Miami got the ball to start the second half but the shorthanded BUF defense held firm again and forced a punt on four plays. The Bills would drive all the way to the Miami 6-yard line and struggle from there. On a dead clock, Van Roten false started and set them back 5 yards. Then Allen goes incomplete, but since the goal of the game plan was to keep the Miami O off the field, that 1st & 11 play should have been a run to get the clock rolling. Instead, Allen goes to Gabe Davis on 2nd down and it looks like a sure-fire TD but somehow Gabe just loses hold of it and it’s incomplete. McDermott may have wanted to challenge it there. Incomplete again and they have to settle for 3 instead of what should have been 7.
The defense holds again and forces a 3 & out giving the balls the ball and the lead with 2:00 left in the 3rd quarter. This is where Moss cracked a really nice 43-yard run that showcased all the skills you want to see: vision, bounce, and acceleration. A couple of plays later and they are at the MIA 26-yard line. Moss gets 1, Allen incomplete to McKenzie, then Allen finds Knox but nowhere near the 1st down line. Faced with a 4th & 4 on the MIA 20-yard line, this is exactly the area where I expected this super aggressive offense to go for it. Instead, they go the conservative route and Bass shanks the FG. That’s 3 more points off the board, 7 on the last two drives. Tua finally finds a couple of big plays, Waddle for 32 then Waddle for 45 on a 3rd & 22, for the Fins and they get the TD after a Bills penalty for a hit to the head that wasn’t flagged in their favor earlier in the game.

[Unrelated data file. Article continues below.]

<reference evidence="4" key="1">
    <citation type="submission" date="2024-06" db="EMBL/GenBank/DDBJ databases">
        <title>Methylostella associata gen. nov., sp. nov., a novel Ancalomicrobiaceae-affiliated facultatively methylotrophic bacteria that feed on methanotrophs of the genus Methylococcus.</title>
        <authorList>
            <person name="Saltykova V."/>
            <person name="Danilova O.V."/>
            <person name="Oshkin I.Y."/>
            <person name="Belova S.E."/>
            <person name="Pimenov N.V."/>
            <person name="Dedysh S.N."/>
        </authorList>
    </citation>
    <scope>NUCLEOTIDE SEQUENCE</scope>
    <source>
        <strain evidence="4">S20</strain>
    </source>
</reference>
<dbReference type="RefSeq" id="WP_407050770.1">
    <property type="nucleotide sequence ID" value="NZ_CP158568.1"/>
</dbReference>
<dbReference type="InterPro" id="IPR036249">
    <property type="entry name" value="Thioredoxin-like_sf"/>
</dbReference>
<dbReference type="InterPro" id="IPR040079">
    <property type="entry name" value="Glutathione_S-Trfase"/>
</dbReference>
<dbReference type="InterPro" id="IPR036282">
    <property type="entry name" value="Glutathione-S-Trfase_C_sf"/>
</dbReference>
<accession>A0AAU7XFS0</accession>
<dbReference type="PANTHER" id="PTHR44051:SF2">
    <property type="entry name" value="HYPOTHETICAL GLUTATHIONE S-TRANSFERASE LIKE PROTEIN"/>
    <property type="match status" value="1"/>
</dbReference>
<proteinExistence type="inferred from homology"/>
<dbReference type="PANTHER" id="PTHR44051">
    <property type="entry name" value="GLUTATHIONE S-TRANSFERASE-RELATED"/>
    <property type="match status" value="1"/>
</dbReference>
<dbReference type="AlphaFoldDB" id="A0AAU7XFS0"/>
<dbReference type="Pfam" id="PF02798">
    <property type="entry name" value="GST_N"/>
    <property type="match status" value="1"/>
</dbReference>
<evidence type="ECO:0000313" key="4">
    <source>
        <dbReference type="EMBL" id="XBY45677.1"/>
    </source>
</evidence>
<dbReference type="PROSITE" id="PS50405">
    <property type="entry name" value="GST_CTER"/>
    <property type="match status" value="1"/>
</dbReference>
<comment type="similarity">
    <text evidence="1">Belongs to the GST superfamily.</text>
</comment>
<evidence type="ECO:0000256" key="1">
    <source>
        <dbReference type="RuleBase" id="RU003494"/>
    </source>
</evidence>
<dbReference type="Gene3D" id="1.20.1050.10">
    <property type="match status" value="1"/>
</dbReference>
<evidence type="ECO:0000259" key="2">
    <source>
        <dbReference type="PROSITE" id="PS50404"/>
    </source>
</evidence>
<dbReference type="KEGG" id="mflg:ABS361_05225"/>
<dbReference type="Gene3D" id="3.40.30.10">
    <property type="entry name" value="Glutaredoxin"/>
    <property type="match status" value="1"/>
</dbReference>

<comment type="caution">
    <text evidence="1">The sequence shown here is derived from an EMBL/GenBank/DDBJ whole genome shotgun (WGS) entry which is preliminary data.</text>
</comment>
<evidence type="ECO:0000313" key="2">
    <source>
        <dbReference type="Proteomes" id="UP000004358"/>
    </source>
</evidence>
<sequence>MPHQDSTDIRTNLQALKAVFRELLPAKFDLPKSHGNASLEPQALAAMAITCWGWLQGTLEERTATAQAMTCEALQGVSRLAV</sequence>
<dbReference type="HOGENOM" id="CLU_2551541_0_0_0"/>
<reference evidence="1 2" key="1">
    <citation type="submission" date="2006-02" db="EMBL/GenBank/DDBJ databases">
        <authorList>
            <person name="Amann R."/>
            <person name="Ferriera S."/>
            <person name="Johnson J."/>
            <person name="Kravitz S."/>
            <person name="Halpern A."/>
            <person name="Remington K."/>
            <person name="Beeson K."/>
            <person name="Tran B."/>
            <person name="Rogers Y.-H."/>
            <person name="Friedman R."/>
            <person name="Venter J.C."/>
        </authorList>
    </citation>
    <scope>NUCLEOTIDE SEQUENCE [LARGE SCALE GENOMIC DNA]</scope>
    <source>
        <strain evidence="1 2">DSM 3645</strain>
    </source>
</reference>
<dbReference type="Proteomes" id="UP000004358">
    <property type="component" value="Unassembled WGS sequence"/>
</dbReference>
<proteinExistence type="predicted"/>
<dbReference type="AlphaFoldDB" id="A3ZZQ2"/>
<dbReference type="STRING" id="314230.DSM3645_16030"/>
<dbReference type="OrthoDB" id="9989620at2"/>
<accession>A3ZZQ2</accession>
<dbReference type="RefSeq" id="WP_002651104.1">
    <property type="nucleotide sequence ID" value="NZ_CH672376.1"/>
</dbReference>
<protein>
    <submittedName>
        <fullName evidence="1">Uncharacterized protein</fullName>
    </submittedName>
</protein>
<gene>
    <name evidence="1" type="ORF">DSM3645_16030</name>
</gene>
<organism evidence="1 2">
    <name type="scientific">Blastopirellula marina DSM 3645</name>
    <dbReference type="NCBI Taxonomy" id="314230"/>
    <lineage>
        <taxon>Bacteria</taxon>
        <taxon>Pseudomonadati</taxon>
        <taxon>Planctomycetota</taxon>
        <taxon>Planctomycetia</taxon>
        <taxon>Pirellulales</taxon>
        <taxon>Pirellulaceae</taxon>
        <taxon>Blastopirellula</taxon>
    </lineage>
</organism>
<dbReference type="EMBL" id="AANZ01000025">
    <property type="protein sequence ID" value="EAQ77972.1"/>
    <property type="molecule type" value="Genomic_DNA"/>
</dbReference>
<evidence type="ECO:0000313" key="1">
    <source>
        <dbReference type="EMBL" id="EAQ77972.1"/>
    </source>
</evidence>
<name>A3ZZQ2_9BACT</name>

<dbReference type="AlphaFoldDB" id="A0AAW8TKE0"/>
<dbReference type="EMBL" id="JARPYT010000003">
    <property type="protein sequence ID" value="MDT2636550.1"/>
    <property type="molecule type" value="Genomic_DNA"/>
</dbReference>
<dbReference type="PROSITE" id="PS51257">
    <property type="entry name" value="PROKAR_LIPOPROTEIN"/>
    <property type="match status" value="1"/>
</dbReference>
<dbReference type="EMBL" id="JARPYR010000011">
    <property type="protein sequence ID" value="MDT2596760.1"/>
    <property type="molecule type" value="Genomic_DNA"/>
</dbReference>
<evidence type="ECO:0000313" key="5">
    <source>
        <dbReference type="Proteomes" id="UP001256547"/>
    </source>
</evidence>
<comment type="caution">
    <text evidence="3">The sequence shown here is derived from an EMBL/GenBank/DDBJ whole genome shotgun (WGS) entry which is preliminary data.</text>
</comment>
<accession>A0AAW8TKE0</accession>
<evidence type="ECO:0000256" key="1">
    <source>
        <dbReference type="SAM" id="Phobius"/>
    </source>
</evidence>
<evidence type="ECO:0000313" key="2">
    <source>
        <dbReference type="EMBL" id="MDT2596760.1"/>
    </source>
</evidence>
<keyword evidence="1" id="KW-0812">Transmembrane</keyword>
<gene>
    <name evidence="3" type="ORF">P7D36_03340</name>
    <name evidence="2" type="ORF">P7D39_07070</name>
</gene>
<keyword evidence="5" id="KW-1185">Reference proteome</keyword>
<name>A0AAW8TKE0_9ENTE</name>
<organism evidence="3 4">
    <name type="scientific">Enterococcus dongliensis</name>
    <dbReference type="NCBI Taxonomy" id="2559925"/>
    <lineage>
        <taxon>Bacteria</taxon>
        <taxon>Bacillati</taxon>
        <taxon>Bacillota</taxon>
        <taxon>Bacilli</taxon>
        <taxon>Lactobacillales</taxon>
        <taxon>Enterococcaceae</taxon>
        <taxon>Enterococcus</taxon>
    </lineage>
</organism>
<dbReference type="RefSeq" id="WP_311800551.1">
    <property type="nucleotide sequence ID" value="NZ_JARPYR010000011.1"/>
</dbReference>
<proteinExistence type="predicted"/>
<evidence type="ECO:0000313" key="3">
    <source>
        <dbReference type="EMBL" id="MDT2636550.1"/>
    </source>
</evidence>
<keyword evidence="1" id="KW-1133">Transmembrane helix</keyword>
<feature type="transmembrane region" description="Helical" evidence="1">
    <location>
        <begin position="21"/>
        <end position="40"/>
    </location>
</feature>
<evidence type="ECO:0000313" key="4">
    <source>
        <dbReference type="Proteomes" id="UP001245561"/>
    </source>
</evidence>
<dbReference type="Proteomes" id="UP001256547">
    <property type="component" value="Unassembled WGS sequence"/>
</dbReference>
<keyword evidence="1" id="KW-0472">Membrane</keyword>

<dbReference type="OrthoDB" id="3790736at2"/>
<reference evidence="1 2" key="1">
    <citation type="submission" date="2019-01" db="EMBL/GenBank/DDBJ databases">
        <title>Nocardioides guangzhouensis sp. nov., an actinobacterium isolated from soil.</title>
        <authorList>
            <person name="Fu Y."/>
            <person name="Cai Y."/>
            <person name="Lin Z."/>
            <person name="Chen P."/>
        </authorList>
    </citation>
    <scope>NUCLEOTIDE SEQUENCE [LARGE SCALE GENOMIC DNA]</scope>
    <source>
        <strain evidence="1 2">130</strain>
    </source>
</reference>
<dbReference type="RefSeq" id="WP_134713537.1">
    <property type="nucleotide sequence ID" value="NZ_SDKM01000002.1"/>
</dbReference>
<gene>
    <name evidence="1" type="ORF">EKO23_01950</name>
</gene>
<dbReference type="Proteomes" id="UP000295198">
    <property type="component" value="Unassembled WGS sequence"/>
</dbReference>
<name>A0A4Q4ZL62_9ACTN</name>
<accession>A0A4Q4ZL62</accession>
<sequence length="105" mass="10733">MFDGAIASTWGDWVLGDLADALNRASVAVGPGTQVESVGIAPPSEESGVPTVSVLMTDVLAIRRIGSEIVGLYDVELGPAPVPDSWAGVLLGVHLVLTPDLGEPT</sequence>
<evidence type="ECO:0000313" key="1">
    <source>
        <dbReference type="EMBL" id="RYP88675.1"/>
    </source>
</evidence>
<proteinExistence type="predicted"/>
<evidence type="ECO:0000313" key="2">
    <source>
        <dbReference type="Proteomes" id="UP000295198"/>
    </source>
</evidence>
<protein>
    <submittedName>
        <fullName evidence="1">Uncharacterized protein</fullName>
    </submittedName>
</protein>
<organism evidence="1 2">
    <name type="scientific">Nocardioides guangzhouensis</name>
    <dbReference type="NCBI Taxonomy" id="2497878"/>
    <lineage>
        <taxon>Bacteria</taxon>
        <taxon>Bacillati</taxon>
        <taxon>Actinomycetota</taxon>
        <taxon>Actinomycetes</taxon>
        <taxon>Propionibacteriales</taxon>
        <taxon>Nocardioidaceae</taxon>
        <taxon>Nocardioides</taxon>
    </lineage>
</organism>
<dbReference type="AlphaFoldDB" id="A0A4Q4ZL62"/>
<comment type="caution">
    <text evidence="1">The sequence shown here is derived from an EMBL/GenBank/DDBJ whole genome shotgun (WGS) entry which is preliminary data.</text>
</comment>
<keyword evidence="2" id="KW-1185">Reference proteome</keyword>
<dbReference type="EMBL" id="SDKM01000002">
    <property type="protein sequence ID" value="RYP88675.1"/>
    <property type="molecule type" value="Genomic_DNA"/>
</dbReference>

Regardless, it was 21-17 Miami at that point and Buffalo knew they were going to have to score a TD and take some time off the clock here. For the most part that’s what they did, they took 8:19 off of a 10:05 clock and worked their way down to the MIA 2-yard line. Short yardage situations on 3rd and 4th down were something that stood out to me a lot in the Titans game in Week 2 due to the Bills’ tentativeness. This was 1st & goal and Moss is their power back, but Motor is in here and only gets a yard. Then they are almost forced into an Allen-designed run but the Fins sniffed it out for a loss. After trying to jam a ball into Diggs streaking across the back of the endzone and failing, it was 4th & 2 at the MIA 2-yard line and Allen had McKenzie open towards the boundary of the endzone and simply threw a junker straight into the ground. That’s another 7 off the board (17 total). His frustration was obvious as it’s a throw he makes far more often than not and I’ve never seen him dirt it like that and it was a concerning lack of confidence in the push, upfront. He may have injured his hand though as he was examined on the sideline after the turnover on downs and eventually X-rayed after the game.
Despite turning the ball over on downs, and trailing by 4 points, the defense came out with Miami pinned deep and held firm. On the punt, the Fins’ Thomas Morestead was backed up in his own endzone and booted it right up the backside of one of his blockers. As the ball popped up in the air, there was a brief moment of hope that Buffalo would recover, but it ricocheted out the back of the end zone for a safety to make it 21-19. So, the Bills would be getting the ball back only needing a FG to win.